Comments- The opening verse of Songs gives us a Hebrew idiom denoting the grandest superiority of this song. We call the phrase "the song of songs" a superlative expression in English grammar, which means that a phrase expresses the highest or lowest degree of the quality, manner, etc. We find other similar Hebrew idioms in the Old Testament; the phrase "holy of holies" ( Exodus 29:39), meaning "the most holy place," and the phrase "heaven of heavens" ( Deuteronomy 10:14), meaning "the highest of the heavens" ( 1 Kings 8:27), "vanity of vanities" ( Ecclesiastes 1:2) and "an ornament of ornaments" ( Ezekiel 16:7), meaning "the most beautiful ornament." We have the phrases "King of kings" and "Lord of lords" throughout the Scriptures to compare as well. Thus, we can read the phrase "the song of songs" in Song of Solomon 1:1 as "the most excellent of songs."

    We know that Solomon composed one thousand and five songs ( 1 Kings 4:32), but the Song of Songs was the most excellent of them all.

    1 Kings 4:32, "And he spake three thousand proverbs: and his songs were a thousand and five."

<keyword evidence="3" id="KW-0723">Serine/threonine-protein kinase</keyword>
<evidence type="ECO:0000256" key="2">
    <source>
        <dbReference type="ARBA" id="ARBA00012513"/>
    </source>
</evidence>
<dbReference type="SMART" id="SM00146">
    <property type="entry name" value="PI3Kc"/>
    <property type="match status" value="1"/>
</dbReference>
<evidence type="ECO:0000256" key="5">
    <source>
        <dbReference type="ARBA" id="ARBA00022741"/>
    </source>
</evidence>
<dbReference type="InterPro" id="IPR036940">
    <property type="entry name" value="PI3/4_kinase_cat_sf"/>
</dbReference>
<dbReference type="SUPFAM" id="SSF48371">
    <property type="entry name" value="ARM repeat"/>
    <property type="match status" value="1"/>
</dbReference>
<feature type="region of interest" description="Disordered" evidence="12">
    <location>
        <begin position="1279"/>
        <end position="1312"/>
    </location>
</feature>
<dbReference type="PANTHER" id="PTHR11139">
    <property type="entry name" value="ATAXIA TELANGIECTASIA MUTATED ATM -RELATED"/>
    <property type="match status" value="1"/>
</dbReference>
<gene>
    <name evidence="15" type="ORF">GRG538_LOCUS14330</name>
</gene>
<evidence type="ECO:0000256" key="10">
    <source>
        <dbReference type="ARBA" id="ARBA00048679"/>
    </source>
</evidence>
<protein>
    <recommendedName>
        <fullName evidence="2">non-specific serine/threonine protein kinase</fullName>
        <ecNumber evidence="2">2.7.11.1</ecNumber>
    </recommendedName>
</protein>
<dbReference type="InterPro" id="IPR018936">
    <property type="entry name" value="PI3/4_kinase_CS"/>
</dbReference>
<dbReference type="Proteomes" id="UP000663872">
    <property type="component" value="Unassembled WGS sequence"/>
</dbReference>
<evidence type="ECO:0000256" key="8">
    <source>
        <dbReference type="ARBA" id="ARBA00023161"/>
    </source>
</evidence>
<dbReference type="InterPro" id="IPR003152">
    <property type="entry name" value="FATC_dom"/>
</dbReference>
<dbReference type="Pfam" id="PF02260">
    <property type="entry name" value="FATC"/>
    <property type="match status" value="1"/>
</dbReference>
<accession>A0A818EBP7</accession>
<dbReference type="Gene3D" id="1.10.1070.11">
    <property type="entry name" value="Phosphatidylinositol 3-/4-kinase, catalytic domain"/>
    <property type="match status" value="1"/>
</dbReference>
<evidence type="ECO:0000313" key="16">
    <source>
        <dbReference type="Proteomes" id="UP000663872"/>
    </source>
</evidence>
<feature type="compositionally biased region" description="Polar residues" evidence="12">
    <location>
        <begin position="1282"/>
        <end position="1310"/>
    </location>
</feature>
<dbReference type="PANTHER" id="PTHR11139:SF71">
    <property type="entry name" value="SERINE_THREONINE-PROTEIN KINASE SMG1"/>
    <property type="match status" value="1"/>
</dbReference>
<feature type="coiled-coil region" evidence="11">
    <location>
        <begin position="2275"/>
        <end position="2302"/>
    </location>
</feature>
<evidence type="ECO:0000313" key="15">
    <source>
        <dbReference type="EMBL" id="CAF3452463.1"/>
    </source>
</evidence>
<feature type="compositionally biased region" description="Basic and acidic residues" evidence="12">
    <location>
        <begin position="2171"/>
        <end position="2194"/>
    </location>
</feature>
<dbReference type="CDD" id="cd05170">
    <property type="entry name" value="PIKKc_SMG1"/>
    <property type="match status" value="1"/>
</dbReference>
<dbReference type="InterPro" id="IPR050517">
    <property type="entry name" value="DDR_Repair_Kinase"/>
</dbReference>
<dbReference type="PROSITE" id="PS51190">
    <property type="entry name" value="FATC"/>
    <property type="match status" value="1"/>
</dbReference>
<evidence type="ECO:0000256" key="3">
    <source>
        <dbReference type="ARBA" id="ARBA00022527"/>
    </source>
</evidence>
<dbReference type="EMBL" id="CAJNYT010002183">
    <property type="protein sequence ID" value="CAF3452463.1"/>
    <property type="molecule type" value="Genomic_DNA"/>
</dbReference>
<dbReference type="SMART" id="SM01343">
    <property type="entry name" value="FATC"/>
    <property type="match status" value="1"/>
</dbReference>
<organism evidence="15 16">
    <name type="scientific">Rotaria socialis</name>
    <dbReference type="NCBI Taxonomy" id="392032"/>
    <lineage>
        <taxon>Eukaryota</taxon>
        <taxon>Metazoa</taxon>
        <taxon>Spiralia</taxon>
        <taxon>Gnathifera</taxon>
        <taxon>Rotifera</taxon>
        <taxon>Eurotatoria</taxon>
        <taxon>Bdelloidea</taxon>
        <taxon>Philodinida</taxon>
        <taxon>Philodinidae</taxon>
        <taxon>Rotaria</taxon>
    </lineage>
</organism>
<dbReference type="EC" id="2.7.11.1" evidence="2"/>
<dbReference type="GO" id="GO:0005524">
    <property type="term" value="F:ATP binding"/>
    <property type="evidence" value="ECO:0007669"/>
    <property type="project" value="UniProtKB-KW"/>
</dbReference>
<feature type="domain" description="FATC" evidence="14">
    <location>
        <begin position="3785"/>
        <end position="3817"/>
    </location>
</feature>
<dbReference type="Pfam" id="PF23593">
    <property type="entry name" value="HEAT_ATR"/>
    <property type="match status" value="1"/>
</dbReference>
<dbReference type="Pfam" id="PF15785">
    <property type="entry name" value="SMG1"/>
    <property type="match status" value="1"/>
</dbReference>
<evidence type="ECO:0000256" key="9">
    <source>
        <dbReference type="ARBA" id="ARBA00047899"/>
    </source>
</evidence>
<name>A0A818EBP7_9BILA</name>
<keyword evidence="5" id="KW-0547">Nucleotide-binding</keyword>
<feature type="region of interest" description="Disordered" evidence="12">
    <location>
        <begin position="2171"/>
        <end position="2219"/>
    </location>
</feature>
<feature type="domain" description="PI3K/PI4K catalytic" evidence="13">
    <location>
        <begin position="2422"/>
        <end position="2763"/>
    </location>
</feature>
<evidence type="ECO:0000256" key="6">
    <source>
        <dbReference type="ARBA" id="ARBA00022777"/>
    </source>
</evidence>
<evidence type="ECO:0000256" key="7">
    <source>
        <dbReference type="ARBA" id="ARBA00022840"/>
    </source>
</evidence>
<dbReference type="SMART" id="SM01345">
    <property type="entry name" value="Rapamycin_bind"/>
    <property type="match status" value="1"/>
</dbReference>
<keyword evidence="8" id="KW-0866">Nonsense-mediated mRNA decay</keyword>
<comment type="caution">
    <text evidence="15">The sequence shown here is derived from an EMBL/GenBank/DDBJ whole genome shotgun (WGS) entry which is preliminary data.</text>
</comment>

Song of Solomon 1:1 — "which is Solomon"s" - Comments- The opening verse of Song of Solomon , which credits its authorship to Song of Solomon , seems to quietly leave out his title as King of Jerusalem and of Israel. While the opening verses of Proverbs and Ecclesiastes clearly state this title, it is strangely missing in the Canticles. One explanation proposed by some is that Solomon could have written his Song of Songs as a young man before he became king, when he had not title. He may have written Proverbs during the course of his kingship when he was in full control of both Jerusalem and Israel, thus he declares himself as "king of Israel," he may have written the book of Ecclesiastes during the later part of his reign, when he began to lose control of the northern kingdom of Israel, thus describing himself as "king of Jerusalem." However, the order of writing has long been debated by both Jewish and Christian scholars.